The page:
In Carry On, the bad guys and the good guys are difficult to differentiate. The character’s morals and politics are a grey area rather than black and white good vs bad. Baz’ deceased mother is a character we all grow to admire through Baz’s perspective, but her views meant that she restricted those less powerful from accessing education, and the way she viewed other magical species is what instilled much of Baz’s own self-loathing. He knows that she would have killed him for being turned into a vampire if she hadn't died first. The Mage (the current headmaster) believes that everyone with any ounce of magic deserves to attend the school, but his views became extremist in his search for ‘The Chosen One’; abandoning his son and expecting him to fight until his death, using both him and his mother as tools for creating a hero. Though, Simon’s mother had never actually believed that he was necessarily a bad person, even after her death.

“He’s still more good than bad, I think. It just goes to show how much of both a person can hold.”

One thing I loved about the book is how the characters dealt with their life-threatening and traumatising situations. They acted irrationally and at times immaturely, but it completely makes sense because they’re young and going through hell. They aren’t just expected to deal with what they’re going through; nobody ever questions why they’re blowing up suddenly or arguing all of the time. They act like real teenagers. Once the story is over, they just don’t ride off into the sunset. These characters have to go to therapy to help them move on with their lives and deal with their trauma in a healthy way, which isn’t promoted enough in fiction.

Carry On also deals with coming to terms with one’s own sexuality and the idea of rushing to label one’s sexuality. Carry On puts emphasis on how labelling it, figuring it out and accepting it isn’t something that needs to be rushed - Simon doesn’t feel rushed to label himself, he just realises he is attracted to a boy and accepts it, no lashing out or denial. His therapist even reassures him that it’s not something he has to worry about right now, amongst his other trauma he needs to process.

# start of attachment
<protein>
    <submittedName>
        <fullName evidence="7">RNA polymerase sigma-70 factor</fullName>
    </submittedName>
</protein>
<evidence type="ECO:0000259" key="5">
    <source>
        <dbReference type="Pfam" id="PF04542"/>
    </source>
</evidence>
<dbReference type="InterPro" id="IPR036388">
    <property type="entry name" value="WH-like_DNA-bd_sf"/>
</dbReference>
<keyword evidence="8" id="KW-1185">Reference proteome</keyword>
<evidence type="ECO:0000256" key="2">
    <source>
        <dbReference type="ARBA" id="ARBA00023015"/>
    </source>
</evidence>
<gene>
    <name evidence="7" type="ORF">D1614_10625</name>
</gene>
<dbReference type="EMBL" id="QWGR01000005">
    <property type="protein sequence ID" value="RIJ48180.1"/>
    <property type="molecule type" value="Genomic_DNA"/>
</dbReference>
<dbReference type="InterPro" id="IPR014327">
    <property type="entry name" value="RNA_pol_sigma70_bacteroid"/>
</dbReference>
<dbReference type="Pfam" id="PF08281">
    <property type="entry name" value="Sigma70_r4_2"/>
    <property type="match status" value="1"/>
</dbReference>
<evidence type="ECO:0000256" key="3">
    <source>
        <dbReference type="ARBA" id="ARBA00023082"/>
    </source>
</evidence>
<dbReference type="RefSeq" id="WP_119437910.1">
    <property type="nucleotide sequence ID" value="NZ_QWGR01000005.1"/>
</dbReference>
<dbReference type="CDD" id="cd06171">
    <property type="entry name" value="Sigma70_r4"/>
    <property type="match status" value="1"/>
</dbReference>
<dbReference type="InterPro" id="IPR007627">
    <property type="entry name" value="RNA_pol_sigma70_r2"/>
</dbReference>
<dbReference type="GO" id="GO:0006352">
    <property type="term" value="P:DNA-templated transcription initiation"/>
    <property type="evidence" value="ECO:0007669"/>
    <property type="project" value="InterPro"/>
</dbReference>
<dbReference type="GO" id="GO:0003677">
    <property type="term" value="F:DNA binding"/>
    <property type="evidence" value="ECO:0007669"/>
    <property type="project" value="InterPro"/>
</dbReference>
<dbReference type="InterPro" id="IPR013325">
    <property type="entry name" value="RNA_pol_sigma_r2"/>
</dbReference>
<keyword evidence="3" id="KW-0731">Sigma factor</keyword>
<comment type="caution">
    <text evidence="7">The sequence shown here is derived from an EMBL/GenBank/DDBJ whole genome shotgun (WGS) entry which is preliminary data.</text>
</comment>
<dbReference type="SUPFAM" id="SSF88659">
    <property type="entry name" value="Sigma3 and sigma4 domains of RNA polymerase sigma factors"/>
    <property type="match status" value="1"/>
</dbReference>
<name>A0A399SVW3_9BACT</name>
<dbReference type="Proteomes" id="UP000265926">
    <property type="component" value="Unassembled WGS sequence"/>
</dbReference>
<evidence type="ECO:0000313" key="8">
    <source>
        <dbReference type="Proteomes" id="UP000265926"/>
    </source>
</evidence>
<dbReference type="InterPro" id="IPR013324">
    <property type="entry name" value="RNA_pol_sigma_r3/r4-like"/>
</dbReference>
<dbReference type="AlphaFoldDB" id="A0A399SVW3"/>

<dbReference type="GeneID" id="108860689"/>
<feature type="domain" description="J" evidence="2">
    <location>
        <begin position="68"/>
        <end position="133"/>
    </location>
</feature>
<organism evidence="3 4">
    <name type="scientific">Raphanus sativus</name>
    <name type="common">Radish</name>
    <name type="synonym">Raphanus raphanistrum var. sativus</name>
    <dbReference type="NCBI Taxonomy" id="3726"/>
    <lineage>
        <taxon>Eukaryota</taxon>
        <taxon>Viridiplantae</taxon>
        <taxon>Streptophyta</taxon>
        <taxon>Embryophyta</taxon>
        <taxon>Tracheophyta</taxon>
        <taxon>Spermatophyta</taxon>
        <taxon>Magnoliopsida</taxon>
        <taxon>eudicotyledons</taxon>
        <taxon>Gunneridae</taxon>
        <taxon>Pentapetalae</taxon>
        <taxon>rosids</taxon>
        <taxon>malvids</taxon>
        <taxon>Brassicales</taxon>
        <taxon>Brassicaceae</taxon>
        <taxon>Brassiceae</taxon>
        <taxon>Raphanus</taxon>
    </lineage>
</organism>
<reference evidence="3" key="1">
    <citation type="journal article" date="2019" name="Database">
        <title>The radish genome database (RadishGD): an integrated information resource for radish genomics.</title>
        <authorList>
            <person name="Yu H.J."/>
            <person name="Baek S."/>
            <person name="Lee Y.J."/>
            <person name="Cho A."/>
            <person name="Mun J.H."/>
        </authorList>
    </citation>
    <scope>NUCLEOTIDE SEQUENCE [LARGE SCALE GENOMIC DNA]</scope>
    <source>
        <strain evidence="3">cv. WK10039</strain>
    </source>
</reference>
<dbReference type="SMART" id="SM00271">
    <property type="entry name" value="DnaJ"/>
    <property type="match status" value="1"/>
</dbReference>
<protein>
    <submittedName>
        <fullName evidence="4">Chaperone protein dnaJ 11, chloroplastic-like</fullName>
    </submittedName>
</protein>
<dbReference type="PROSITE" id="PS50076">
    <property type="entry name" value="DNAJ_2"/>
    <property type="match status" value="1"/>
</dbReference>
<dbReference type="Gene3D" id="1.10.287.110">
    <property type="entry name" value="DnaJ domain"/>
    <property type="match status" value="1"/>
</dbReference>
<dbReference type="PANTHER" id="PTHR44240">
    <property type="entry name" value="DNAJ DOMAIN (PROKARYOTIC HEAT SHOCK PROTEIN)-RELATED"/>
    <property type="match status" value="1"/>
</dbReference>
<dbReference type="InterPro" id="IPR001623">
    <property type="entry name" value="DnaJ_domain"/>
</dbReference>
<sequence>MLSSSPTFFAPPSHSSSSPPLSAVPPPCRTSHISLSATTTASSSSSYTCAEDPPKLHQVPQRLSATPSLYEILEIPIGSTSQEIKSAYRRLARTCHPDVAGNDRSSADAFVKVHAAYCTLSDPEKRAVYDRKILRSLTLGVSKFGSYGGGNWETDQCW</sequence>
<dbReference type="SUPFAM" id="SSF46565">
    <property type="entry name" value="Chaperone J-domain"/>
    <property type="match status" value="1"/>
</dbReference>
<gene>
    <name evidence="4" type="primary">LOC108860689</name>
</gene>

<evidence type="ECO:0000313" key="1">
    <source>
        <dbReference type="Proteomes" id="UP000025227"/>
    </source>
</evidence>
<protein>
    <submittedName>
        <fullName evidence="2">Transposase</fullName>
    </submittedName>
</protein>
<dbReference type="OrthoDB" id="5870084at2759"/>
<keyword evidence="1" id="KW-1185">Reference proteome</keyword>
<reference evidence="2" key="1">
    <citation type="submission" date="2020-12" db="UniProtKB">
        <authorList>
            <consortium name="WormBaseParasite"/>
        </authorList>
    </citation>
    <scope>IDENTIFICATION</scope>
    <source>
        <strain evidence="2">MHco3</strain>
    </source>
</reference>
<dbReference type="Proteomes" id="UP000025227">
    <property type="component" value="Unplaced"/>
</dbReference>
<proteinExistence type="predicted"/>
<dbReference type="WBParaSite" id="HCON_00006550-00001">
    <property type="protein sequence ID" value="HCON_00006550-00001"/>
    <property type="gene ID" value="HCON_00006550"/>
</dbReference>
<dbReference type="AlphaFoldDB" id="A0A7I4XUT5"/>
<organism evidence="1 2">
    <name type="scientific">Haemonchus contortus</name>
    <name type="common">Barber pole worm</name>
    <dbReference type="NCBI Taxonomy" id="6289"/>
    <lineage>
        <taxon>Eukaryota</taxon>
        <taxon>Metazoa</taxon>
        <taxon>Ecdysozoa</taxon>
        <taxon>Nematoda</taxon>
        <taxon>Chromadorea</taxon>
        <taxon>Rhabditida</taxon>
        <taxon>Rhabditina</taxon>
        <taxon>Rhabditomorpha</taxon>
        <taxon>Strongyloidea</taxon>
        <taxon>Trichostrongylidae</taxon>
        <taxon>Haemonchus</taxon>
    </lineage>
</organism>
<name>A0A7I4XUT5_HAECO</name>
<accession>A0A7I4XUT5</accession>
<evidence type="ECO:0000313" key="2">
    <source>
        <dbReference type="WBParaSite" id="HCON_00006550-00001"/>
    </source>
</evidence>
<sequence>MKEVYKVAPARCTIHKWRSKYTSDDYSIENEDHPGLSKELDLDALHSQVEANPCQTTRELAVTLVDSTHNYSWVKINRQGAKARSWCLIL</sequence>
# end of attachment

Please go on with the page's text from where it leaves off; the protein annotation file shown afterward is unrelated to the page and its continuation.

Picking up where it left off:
(Above, the hardback edition of Carry On).

I think the reason I love Carry On so much and always come back to it is how messy and realistic the characters are. Simon reminds me of myself when I first read the book as a questioning 15-year-old, oblivious to my own feelings, confused and unsure of how to manage my own feelings. I also used to write lists of my favourite things to keep me going. I related a lot to Baz once I had figured out my sexuality; I was closeted and desperately tried to stop anyone from figuring out how I was feeling. At first I didn’t really understand Agatha, but as I’ve gotten older and learned to remove myself from toxic situations, I’ve realised that sometimes certain people or situations just aren’t good for you, even if the people aren’t necessarily bad. She felt uncomfortable in her situation, and sure she made some bad decisions (pursuing your boyfriend’s enemy is never a good idea), but she just wanted to be wanted, and not to be the ‘prize’ for the hero. She didn’t feel happy in her situation and so she ultimately left. Most teenagers make mistakes, including Simon and Baz themselves, but Agatha did something it took me a long time to do. Learning you’re allowed to leave people and situations and people that make you unhappy is one of the most important lessons anyone can learn. Penelope’s family have very strong political ideals about not letting those less powerful learn at Watford, their politics even causes family disputes. These characters are open about being a mess and living complicated and unfair lives. I mean most of us are a mess, but nobody really talks about it.